• Currently, many people worldwide have just lost their jobs, been retrenched, placed on furlough, had their salaries decreased, or lost their companies, or are under threat of this occurring, and with this in mind, a survey revealed that 20% of people who had been unemployed for at least a year are suffering from depression. 67% of Americans are distressed by the government’s response to COVID-19
  • Many frontline healthcare practitioners are experiencing PTSD-like symptoms
  • 27 studies on the psychological impact of epidemic based quarantine demonstrated significant and often long term psychological sequelae including PTSD, acute stress disorder, depression, anger, anxiety, irritability and insomnia
  • 70% of Americans are now stressed about the economy
  • More than 33% of Americans have displayed clinical signs of depression or anxiety since COVID began, with this figure rising to 55% for those experiencing financial problems
  • In March 18% of Americans said they had experienced anxiety most or all the time, versus only 9% two years ago
  • A US mental health hotline recorded more than 1000% increase in the number of messages they received in April 2020 in comparison to April 2019
  • A USA study revealed that people suffering from long term collective traumas – such as hurricanes – can develop mental health problems that can last as long as a decade
  • Many frontline healthcare practitioners are experiencing PTSD-like symptoms
  • 27 studies on the psychological impact of epidemic based quarantine demonstrated significant and often long term psychological sequelae including PTSD, acute stress disorder, depression, anger, anxiety, irritability and insomnia
  • In South Africa, a study revealed that since the onset of COVID over half of the respondents cited anxiety and panic as a major challenge in their lives
  • Other research in South Africa reveals that the COVID lockdown has led to an increase in domestic violence.

Psychological consequences of COVID-19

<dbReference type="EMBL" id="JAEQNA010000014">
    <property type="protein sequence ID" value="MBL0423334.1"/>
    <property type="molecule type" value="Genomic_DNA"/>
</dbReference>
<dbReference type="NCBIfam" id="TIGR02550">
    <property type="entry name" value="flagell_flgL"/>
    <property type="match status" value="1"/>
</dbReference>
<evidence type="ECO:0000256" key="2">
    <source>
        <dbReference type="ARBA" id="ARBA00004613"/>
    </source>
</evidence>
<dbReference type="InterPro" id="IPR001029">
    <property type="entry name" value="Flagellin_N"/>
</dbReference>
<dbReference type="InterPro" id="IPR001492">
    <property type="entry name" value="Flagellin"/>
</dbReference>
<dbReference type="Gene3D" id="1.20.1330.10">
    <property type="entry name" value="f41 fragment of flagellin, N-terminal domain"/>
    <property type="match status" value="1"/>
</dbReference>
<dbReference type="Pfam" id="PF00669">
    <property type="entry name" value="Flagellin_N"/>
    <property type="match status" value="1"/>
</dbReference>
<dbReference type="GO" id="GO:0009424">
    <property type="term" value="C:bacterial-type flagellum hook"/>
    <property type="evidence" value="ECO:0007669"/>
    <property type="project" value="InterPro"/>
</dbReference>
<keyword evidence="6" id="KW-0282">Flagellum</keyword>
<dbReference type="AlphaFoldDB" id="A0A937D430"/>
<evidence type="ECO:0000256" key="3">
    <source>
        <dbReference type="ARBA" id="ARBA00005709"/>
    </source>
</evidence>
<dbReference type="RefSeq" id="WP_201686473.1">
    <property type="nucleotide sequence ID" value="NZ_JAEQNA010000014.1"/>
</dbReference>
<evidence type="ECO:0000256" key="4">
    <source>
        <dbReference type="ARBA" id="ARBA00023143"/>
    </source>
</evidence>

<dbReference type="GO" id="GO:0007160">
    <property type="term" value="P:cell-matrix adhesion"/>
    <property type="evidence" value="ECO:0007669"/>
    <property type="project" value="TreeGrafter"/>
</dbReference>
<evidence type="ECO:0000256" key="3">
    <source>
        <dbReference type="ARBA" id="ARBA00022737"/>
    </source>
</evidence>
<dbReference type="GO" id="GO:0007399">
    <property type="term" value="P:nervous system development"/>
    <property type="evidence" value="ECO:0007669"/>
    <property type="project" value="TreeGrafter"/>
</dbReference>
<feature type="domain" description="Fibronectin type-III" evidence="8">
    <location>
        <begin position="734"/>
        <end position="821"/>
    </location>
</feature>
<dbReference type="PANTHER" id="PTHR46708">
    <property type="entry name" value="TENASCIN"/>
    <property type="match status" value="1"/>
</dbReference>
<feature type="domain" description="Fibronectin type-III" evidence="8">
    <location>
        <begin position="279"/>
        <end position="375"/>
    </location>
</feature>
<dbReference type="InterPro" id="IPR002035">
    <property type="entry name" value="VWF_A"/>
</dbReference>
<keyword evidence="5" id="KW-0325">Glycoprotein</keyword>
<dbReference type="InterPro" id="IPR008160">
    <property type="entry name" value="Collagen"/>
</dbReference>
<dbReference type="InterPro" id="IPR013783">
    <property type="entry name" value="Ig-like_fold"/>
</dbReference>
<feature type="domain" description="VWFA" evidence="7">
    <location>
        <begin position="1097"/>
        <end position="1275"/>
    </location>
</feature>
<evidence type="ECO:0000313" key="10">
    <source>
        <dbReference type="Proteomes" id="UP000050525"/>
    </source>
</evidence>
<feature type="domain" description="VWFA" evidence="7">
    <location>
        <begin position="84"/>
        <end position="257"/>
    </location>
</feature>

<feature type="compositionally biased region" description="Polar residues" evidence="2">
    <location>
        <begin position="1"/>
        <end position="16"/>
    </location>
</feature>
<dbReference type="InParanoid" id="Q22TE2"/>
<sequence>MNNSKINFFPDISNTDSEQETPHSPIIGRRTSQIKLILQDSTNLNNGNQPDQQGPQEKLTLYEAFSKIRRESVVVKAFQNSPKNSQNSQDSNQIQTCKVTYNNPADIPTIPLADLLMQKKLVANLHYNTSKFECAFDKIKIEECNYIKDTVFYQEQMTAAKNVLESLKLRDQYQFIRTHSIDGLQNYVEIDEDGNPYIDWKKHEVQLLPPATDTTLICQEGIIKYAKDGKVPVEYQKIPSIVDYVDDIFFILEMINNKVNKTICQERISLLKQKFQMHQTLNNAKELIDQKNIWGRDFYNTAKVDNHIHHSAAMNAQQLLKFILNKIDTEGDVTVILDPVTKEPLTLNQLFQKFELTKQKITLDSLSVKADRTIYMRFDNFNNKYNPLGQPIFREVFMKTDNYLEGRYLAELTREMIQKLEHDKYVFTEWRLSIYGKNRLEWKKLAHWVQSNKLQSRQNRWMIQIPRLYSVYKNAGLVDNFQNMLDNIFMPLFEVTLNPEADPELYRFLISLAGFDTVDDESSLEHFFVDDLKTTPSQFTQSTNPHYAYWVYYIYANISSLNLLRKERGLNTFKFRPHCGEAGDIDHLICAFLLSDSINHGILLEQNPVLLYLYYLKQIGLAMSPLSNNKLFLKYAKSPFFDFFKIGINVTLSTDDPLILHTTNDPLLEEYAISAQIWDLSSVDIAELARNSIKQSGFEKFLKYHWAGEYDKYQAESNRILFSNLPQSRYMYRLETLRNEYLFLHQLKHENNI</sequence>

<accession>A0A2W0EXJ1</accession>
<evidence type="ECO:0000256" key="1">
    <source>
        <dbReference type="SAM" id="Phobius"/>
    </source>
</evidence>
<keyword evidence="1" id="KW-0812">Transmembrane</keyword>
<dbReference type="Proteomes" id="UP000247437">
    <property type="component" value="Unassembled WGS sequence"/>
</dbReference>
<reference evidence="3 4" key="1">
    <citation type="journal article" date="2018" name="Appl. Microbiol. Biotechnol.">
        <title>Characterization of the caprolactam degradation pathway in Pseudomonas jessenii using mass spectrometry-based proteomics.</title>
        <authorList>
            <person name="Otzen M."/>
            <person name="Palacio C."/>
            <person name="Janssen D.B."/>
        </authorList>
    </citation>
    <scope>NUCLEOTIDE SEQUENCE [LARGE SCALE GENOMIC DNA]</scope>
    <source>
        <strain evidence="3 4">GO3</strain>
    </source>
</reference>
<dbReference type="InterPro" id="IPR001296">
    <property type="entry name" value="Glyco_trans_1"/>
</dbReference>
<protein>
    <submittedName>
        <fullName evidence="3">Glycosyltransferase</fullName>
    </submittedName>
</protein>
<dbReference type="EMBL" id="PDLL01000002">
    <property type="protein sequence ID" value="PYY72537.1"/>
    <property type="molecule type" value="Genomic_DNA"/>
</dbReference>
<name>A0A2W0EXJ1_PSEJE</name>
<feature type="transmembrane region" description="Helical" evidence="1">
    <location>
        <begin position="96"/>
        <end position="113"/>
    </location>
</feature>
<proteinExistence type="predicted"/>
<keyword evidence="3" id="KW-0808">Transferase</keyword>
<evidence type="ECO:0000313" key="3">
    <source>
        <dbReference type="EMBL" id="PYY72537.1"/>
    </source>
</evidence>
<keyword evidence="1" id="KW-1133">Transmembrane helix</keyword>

The fear of illness and death has now been added to with general fears of uncertainty about the future, unemployment, financial insecurity and many others. Social isolation has been incredibly stressful for some people, especially those who live alone.

The COVID-19 time paradox

Experience of time in many people has shifted with the onset of COVID. Prospective time is a mode of time in the present looking immediately forward and relates to a sense of how fast time is experienced to be progressing. The various lockdowns, loss of jobs or reduction in working hours and social distancing measures have resulted in a situation where people are more aware of the passing of time during the day. This focus on time results in it appearing to pass very slowly. Retrospective time is the experience, looking backwards, of how much time has passed. When we have had a lot of memorable events occurring then it feels like the time period was longer and more rewarding. Since people during COVID are experiencing significantly fewer significant or memorable events there is a sense that time has flown by. When we combine prospective and retrospective time this has led many people to feel like time is dragging by very slowly, and yet when they look back it appears that the year is flying by. These kinds of time distortions create and/or are correlated with mental health problems and frequently occur in Post Traumatic Stress Disorder.

COVID-19 related new or exacerbated Mental Health conditions or symptoms to watch out for in yourself or others:

  • Stress
  • Depression
  • Anxiety
  • Irritability or Anger
  • Aggression
  • Insomnia or Hypersomnia
  • Loneliness
  • Boredom
  • Loss or lack of energy
  • Generalized anxiety or worry
  • Panic Attacks
  • Social Anxiety
  • Obsessive-Compulsive Disorder
  • Suicidal ideation or suicide attempts
  • An increase or decrease in appetite or food consumption
  • Alcohol or drug abuse
  • PTSD or acute stress symptoms

If you are struggling with any of these problems and are looking for long or short-term effective therapy then Cognitive Behavior therapy is likely to work for you.

Author: Emile

How do I get help for myself or my loved one?

The first step in getting help is finding out whether you have a problem. A psychologist with specific training in the treatment in this area can effectively perform a professional assessment and, if required, will recommend the most appropriate treatment. Read more about clinical psychologist Emile du Toit and how he is best suited to assist you in person or virtually online.